“My name is Maseera. I’m the public relations officer so I basically handle all of our artists that deal with us whether they’re DJs or graphic artists and I do the production of our events to make sure it all comes together. I love riding bikes because it’s therapeuetic to me and it’s my main port of transportation. It gets your blood flowing so it helps you not be stagnant, even if you’re having a long day… once I jump on my bike, it just feels like I have this adrenaline rush and it’s rejuvinating to my soul just feeling the air and being outside. Living in the city for the past five years, you don’t really get that that often so when you can breathe in the prana, you enjoy it.”

“Hi, my name is Jenn. I am community and youth outreach so I basically manager all of the community-based events we have.”

Now that you’ve been introduced, we’re gonna take a ride with Girls on Bikes to learn about some challenges women cyclists face. I began by asking them, why make a woman’s organization?

Maseera: “Women just aren’t appreciated in the cycling community. Women cyclists, there is not a safe space for them. We create that safe space for casual riding so people know that they are known and people see that they are present.”

Kala started Girls on Bikes in 2016
Credit Rae Faith Photography

Kala: "I think that being young, we just naturally face challenges. But also being females as well. Often times we are underestimated. At times, people want us to do things a certain way or want us to act a certain way or dress a certain way or look a certain way. People trying to conform us into something that they want us to be rather than us being our true selves. And with Girls on Bikes, that’s definitely something that we strive to do. So yes, we are on bikes working with women, youth, and Newark public schools, but also we never forget who are true selves are. We definitely are able to make more a personal connection by having all of our characteristics and bringing that into an organization, and that really makes us because we are able to relate to other women as well. Therefore, causing us to build this space where they face no challenges in the Girls on Bikes space. This space is made for them.”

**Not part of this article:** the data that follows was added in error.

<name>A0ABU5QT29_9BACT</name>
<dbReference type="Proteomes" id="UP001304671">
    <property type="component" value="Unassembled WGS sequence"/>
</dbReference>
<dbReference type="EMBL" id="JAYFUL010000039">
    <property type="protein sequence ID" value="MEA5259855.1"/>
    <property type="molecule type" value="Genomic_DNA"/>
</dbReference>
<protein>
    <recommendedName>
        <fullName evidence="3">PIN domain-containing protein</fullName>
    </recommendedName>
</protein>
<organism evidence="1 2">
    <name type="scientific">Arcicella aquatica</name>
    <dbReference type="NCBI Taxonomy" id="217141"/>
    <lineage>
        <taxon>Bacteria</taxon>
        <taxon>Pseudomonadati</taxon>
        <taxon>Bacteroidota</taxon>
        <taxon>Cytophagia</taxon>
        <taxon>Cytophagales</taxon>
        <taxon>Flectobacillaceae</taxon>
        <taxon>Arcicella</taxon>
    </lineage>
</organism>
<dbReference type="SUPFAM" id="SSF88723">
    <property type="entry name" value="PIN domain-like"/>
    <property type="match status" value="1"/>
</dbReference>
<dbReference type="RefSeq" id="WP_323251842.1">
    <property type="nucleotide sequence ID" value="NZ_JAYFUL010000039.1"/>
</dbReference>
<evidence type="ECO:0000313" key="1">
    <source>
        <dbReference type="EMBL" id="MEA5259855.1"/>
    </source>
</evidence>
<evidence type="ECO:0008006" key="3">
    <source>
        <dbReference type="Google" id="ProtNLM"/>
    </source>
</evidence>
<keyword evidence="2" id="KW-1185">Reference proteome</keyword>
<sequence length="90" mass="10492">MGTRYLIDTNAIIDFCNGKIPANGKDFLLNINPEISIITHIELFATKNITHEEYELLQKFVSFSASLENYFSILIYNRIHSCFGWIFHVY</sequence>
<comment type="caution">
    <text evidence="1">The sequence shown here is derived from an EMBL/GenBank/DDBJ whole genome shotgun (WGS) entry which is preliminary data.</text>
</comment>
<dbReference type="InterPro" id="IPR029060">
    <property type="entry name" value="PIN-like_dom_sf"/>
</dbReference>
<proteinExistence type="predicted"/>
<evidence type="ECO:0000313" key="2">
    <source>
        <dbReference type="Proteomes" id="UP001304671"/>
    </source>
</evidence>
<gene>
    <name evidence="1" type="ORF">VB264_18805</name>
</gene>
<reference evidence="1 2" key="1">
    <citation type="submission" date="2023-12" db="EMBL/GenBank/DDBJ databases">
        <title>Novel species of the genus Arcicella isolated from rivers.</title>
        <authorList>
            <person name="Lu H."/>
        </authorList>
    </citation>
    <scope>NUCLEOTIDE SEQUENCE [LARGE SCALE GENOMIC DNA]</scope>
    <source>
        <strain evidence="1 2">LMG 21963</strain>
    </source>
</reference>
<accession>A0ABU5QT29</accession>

Jenn: "We wanted to seperate ourselves from that crowd and tell girls that it’s cool and it’s okay to be on a bike. We all have the same issues, we all go through menstrual cycles, we all have nice hair or different type of hair textures, and we still are on a bike.”

Maseera: So usually you see guys riding bikes all the time but you don’t really see girls because they’re trained and kinda told to stay in the house and do more “girly” things and not really be on the streets, but bike riding should be a universal thing because it’s exercise and it’s therapy and it’s empowering because you are steering your own life.”

In 2016, Kala found that there weren’t enough girls in her community participating in outdoor recreational activities. By finding Girls on Bikes, these young women were able to curate safe spaces for girls of color to discuss the social and political obstacles they face in their communities around exercise. Today, Girls on Bikes has 6 partnerships with Newark schools, 90 participants a month in bike rides and tours, and 142 participants in their youth and after-school programs.

Click above to hear Mariah Matthews feature about Girls on Bikes.